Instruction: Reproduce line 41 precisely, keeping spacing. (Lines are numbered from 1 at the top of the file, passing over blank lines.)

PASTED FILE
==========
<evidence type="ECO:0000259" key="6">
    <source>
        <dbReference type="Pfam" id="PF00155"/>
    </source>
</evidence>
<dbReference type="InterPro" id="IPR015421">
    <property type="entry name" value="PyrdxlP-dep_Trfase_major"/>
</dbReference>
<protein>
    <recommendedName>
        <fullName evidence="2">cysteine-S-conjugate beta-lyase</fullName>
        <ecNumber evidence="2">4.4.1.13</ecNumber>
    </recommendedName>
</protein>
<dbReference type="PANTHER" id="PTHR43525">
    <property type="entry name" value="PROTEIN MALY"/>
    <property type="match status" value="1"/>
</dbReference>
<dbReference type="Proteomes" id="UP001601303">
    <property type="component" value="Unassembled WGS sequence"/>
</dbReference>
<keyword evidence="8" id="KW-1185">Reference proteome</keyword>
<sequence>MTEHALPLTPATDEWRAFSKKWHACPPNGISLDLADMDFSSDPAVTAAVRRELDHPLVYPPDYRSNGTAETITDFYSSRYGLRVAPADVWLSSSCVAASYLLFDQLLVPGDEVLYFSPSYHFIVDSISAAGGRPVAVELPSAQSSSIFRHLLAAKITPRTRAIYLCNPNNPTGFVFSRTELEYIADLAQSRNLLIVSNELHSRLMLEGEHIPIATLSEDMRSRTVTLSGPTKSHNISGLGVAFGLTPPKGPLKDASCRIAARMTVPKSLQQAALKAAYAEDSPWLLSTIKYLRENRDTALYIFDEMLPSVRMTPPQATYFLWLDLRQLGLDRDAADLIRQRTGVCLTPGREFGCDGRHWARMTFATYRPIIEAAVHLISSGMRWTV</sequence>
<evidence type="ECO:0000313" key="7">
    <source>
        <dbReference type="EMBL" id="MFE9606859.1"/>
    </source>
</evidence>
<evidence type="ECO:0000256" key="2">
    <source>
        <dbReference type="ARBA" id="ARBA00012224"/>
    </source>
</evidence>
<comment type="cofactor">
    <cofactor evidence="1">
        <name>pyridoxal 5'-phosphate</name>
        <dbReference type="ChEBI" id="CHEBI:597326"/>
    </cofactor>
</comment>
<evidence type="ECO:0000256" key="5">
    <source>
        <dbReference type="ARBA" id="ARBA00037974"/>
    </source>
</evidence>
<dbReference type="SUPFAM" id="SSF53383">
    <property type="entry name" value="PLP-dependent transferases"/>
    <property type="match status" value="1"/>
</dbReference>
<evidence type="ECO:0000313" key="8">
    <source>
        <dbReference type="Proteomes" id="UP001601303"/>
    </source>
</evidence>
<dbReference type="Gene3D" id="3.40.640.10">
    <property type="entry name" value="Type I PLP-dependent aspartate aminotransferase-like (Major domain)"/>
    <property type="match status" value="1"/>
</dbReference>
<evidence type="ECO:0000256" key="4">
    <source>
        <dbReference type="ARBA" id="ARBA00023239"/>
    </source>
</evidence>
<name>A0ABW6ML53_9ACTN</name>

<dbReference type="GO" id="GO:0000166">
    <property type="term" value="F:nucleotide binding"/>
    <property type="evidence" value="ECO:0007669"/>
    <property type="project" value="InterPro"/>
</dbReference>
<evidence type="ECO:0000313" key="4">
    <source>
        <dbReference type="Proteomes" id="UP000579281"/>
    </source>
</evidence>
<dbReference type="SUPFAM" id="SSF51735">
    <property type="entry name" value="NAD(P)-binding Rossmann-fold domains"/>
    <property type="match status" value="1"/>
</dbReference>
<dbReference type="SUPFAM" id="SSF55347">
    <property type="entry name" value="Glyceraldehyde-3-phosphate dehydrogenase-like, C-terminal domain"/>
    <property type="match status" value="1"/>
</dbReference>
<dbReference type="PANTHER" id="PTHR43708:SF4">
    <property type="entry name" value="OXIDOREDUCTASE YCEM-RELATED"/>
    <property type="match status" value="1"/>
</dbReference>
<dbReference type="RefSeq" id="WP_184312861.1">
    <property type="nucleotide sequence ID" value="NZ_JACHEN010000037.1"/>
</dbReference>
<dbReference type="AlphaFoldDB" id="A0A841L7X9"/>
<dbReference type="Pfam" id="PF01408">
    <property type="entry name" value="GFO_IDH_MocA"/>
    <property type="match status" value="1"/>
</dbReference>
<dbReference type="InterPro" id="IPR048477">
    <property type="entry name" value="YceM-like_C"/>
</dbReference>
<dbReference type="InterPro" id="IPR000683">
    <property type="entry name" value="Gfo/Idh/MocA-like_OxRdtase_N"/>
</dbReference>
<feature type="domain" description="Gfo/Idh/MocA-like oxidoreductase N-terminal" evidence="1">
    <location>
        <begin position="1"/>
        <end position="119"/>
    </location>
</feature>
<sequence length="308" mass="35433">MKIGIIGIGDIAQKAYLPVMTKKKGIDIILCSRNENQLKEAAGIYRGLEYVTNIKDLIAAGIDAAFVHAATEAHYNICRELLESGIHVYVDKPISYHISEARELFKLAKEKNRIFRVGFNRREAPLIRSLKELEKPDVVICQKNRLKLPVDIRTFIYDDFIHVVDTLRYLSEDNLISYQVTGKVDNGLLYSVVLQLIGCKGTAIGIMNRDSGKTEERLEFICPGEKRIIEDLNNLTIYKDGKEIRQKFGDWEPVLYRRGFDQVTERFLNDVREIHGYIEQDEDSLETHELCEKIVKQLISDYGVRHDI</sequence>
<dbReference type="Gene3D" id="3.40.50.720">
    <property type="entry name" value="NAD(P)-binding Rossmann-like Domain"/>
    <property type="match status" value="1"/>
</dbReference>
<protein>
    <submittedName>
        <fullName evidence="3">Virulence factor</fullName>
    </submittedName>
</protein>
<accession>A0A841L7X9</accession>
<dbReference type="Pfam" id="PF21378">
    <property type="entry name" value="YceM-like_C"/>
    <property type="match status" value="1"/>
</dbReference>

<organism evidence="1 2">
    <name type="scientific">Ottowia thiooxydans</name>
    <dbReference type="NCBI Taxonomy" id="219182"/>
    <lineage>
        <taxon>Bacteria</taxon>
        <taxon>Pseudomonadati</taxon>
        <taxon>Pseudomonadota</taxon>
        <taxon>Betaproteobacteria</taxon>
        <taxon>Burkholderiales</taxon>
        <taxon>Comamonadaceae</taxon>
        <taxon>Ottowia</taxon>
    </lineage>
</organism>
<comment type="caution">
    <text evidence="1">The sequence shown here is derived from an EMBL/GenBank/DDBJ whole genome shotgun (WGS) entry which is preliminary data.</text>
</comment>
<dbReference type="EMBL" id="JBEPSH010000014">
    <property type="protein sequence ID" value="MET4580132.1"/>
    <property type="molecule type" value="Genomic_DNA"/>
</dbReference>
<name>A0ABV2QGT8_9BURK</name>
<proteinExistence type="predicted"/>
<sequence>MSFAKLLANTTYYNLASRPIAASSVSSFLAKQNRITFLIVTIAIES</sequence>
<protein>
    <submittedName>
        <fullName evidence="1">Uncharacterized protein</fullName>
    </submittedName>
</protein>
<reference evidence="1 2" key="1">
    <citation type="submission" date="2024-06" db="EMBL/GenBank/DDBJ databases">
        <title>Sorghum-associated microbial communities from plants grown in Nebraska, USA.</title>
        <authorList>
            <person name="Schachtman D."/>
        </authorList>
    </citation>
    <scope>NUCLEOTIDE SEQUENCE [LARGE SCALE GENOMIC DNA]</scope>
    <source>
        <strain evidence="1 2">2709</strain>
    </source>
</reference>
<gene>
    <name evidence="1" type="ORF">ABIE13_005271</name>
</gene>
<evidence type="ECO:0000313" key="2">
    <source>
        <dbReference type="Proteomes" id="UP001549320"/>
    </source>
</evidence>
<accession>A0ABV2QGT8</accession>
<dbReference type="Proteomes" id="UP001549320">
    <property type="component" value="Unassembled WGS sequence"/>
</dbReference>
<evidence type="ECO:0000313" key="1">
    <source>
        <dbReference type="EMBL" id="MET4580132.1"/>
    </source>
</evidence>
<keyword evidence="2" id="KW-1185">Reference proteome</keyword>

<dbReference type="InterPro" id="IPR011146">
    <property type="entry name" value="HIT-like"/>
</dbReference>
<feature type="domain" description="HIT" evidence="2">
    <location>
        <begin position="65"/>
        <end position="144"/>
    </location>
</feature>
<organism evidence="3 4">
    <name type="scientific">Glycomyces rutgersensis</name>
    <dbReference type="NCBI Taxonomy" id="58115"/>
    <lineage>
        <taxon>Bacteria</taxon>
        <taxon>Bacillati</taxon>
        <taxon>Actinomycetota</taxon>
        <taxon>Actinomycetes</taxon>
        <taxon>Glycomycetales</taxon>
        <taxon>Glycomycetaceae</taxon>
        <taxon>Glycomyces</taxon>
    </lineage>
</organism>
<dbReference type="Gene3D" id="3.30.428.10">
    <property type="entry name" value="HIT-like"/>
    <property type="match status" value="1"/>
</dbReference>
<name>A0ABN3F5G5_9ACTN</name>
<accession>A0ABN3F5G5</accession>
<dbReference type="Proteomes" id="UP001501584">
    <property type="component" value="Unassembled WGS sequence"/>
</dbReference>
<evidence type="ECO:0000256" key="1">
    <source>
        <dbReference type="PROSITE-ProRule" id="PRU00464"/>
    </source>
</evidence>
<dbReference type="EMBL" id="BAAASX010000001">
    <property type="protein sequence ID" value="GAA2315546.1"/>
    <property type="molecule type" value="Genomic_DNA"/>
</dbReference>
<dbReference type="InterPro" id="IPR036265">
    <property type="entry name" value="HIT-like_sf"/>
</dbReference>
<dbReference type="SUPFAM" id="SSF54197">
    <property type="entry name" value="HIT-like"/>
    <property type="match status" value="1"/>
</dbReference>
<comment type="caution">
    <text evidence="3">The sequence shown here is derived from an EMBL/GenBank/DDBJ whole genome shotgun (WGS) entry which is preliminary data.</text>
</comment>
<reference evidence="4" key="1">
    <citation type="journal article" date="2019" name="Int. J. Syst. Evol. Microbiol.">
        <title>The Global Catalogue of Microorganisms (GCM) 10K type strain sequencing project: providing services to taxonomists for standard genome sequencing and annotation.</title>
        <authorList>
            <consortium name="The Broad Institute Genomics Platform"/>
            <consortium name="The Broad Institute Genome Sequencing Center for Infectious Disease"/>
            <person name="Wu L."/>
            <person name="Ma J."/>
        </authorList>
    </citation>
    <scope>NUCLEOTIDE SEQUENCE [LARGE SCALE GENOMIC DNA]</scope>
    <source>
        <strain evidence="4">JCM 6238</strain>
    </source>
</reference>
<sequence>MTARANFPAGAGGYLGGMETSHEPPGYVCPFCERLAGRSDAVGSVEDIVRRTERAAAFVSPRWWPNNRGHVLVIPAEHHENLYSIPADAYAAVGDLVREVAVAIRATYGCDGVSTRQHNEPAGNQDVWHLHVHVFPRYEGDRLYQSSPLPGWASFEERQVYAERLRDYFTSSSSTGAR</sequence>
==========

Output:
    <source>